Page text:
PMCID: PMC3265689  PMID: 21807117
7.  NF-E2–Related Factor 2 Promotes Atherosclerosis by Effects on Plasma Lipoproteins and Cholesterol Transport That Overshadow Antioxidant Protection 
To test the hypothesis that NF-E2–related factor 2 (Nrf2) expression plays an antiatherogenic role by its vascular antioxidant and anti-inflammatory properties.
Methods and Results
Nrf2 is an important transcription factor that regulates the expression of phase 2 detoxifying enzymes and antioxidant genes. Its expression in vascular cells appears to be an important factor in the protection against vascular oxidative stress and inflammation. We developed Nrf2 heterozygous (HET) and homozygous knockout (KO) mice on an apolipoprotein (apo) E–null background by sequential breeding, resulting in Nrf2−/−, apoE−/− (KO), Nrf2−/+, apoE−/− (HET) and Nrf2+/+, and apoE−/− wild-type littermates. KO mice exhibited decreased levels of antioxidant genes with evidence of increased reactive oxygen species generation compared with wild-type controls. Surprisingly, KO males exhibited 47% and 53% reductions in the degree of aortic atherosclerosis compared with HET or wild-type littermates, respectively. Decreased atherosclerosis in KO mice correlated with lower plasma total cholesterol in a sex-dependent manner. KO mice also had a decreased hepatic cholesterol content and a lower expression of lipogenic genes, suggesting that hepatic lipogenesis could be reduced. In addition, KO mice exhibited atherosclerotic plaques characterized by a lesser macrophage component and decreased foam cell formation in an in vitro lipid-loading assay. This was associated with a lower rate of cholesterol influx, mediated in part by decreased expression of the scavenger receptor CD36.
Nrf2 expression unexpectedly promotes atherosclerotic lesion formation in a sex-dependent manner, most likely by a combination of systemic metabolic and local vascular effects.
PMCID: PMC3037185  PMID: 20947826
atherosclerosis; cytokines; lipoproteins; reactive oxygen species; foam cell formation; lipogenesis; Nrf2
8.  Early Hepatic Insulin Resistance Precedes the Onset of Diabetes in Obese C57BLKS-db/db Mice 
Diabetes  2010;59(7):1616-1625.
To identify metabolic derangements contributing to diabetes susceptibility in the leptin receptor–deficient obese C57BLKS/J-db/db (BKS-db) mouse strain.
Young BKS-db mice were used to identify metabolic pathways contributing to the development of diabetes. Using the diabetes-resistant B6-db strain as a comparison, in vivo and in vitro approaches were applied to identify metabolic and molecular differences between the two strains.
Despite higher plasma insulin levels, BKS-db mice exhibit lower lipogenic gene expression, rate of lipogenesis, hepatic triglyceride and glycogen content, and impaired insulin suppression of gluconeogenic genes. Hepatic insulin receptor substrate (IRS)-1 and IRS-2 expression and insulin-stimulated Akt-phosphorylation are decreased in BKS-db primary hepatocytes. Hyperinsulinemic-euglycemic clamp studies indicate that in contrast to hepatic insulin resistance, skeletal muscle is more insulin sensitive in BKS-db than in B6-db mice. We also demonstrate that elevated plasma triglyceride levels in BKS-db mice are associated with reduced triglyceride clearance due to lower lipase activities.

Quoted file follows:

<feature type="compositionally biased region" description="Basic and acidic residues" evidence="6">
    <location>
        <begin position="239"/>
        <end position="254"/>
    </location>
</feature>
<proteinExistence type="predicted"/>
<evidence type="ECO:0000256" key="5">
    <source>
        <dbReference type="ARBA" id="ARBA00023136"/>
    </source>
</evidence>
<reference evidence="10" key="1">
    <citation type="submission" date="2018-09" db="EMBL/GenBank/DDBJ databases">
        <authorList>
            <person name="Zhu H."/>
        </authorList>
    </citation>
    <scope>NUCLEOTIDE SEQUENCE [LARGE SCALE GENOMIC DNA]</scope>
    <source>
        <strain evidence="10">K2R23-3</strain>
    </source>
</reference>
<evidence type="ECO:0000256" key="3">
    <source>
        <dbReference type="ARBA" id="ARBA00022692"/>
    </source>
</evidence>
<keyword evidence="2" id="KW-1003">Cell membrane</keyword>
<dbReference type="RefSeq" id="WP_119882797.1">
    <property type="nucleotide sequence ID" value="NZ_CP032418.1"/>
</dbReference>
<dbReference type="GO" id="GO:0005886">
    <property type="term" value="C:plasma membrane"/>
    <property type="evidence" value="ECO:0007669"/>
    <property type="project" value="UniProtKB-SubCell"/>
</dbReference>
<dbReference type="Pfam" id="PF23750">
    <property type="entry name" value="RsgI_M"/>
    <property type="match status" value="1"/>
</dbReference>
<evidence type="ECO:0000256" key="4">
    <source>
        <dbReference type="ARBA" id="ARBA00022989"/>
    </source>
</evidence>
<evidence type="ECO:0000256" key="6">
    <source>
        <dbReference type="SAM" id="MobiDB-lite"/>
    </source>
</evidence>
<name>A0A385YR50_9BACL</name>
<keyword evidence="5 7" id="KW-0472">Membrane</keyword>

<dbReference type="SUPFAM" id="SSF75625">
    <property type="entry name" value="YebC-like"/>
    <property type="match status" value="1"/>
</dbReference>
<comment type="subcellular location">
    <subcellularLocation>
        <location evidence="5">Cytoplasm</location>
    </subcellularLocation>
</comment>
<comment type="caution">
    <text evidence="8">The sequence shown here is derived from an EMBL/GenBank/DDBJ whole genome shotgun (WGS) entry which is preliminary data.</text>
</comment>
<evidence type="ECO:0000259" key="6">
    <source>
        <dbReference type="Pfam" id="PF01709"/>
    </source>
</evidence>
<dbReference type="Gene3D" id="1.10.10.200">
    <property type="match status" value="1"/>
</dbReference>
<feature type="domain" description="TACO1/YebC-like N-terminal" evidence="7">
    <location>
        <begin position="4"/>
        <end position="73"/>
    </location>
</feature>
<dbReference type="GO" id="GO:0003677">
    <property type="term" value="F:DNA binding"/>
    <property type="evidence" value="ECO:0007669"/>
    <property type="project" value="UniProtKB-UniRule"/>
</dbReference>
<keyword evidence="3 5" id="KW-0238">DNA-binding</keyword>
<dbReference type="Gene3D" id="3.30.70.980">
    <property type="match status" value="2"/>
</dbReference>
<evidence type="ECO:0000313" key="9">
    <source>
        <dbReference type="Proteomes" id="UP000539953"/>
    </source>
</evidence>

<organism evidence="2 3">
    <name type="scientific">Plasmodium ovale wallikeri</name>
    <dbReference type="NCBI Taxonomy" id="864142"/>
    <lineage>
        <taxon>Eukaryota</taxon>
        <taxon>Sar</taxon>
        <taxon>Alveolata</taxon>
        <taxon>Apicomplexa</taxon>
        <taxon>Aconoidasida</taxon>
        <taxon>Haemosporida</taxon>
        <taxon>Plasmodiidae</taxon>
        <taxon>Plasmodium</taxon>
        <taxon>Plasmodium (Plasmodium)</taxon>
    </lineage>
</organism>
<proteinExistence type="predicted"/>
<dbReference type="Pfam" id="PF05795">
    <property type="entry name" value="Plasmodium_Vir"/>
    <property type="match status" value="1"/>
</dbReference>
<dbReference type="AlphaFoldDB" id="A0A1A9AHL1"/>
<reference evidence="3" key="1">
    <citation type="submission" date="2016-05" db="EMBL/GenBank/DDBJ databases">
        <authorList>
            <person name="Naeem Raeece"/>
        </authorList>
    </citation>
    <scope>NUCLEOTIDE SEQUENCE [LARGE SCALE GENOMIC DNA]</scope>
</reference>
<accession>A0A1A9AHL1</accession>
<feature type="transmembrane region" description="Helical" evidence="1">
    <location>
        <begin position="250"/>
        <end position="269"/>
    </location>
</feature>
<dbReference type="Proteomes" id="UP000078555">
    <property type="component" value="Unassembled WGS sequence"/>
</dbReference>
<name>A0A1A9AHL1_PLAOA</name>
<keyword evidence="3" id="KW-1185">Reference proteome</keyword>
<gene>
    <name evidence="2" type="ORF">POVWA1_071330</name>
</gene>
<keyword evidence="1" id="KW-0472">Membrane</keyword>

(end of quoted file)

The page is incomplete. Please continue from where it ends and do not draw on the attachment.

Our study demonstrates the presence of metabolic derangements in BKS-db before the onset of β-cell failure and identifies early hepatic insulin resistance as a component of the BKS-db phenotype. We propose that defects in hepatic insulin signaling contribute to the development of diabetes in the BKS-db mouse strain.
PMCID: PMC2889760  PMID: 20393148
9.  Upstream transcription factor 1 influences plasma lipid and metabolic traits in mice 
Human Molecular Genetics  2009;19(4):597-608.
Upstream transcription factor 1 (USF1) has been associated with familial combined hyperlipidemia, the metabolic syndrome, and related conditions, but the mechanisms involved are unknown. In this study, we report validation of Usf1 as a causal gene of cholesterol homeostasis, insulin sensitivity and body composition in mouse models using several complementary approaches and identify associated pathways and gene expression network modules. Over-expression of human USF1 in both transgenic mice and mice with transient liver-specific over-expression influenced metabolic trait phenotypes, including obesity, total cholesterol level, LDL/VLDL cholesterol and glucose/insulin ratio. Additional analyses of trait and hepatic gene expression data from an F2 population derived from C57BL/6J and C3H/HeJ strains in which there is a naturally occurring variation in Usf1 expression supported a causal role for Usf1 for relevant metabolic traits. Gene network and pathway analyses of the liver gene expression signatures in the F2 population and the hepatic over-expression model suggested the involvement of Usf1 in immune responses and metabolism, including an Igfbp2-centered module. In all three mouse model settings, notable sex specificity was observed, consistent with human studies showing differences in association with USF1 gene polymorphisms between sexes.